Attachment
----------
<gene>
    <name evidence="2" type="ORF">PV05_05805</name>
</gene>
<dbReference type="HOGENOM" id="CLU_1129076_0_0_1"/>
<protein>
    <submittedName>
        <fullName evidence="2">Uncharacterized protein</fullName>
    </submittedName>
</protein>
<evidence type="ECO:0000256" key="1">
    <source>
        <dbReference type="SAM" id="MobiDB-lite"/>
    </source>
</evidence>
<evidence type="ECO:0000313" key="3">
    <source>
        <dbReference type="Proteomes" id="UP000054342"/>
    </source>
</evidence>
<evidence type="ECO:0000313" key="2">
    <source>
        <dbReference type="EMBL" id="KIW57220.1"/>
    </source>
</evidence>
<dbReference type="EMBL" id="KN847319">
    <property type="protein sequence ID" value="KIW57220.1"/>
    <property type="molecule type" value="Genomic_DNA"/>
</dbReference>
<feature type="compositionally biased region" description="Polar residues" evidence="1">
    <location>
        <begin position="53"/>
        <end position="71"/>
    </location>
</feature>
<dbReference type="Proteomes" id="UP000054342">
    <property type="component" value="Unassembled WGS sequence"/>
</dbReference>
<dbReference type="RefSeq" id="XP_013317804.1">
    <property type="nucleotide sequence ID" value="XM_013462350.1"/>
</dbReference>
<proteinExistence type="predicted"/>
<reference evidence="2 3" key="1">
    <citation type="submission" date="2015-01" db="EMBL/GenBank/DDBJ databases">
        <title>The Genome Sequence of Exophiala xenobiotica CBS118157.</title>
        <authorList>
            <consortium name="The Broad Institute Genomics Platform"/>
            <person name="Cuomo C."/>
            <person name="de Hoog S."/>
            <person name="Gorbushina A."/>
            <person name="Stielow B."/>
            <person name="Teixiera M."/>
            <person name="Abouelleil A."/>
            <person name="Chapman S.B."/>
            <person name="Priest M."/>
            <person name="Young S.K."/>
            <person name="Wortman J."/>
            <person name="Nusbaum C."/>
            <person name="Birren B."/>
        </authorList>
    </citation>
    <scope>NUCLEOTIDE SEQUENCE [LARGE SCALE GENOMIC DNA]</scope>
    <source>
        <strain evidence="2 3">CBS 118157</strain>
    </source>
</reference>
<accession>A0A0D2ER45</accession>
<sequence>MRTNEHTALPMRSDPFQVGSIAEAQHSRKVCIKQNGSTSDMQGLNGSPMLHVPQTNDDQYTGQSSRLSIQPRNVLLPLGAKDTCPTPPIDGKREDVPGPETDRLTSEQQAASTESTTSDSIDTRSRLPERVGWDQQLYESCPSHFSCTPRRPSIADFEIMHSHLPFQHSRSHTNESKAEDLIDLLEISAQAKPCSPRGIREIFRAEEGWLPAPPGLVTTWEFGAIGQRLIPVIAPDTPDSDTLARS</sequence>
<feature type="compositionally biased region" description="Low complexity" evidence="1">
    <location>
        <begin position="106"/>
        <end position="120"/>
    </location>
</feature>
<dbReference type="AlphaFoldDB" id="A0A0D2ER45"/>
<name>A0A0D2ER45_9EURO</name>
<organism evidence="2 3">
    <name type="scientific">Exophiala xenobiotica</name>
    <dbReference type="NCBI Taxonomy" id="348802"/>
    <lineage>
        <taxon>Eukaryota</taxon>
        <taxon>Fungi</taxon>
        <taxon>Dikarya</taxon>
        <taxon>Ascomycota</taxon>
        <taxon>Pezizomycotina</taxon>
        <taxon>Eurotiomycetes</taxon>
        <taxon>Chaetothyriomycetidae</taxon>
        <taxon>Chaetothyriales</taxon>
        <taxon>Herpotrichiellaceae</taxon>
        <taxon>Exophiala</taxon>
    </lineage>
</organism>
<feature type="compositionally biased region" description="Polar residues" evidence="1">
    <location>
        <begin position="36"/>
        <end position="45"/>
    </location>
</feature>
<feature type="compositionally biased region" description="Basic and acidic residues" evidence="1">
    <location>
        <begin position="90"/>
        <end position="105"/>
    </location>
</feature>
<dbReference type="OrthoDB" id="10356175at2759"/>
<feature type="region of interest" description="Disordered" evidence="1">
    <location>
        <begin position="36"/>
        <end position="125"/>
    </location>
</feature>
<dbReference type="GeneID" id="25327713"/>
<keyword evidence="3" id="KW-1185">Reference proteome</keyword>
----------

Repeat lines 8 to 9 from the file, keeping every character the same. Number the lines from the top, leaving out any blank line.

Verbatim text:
    </submittedName>
</protein>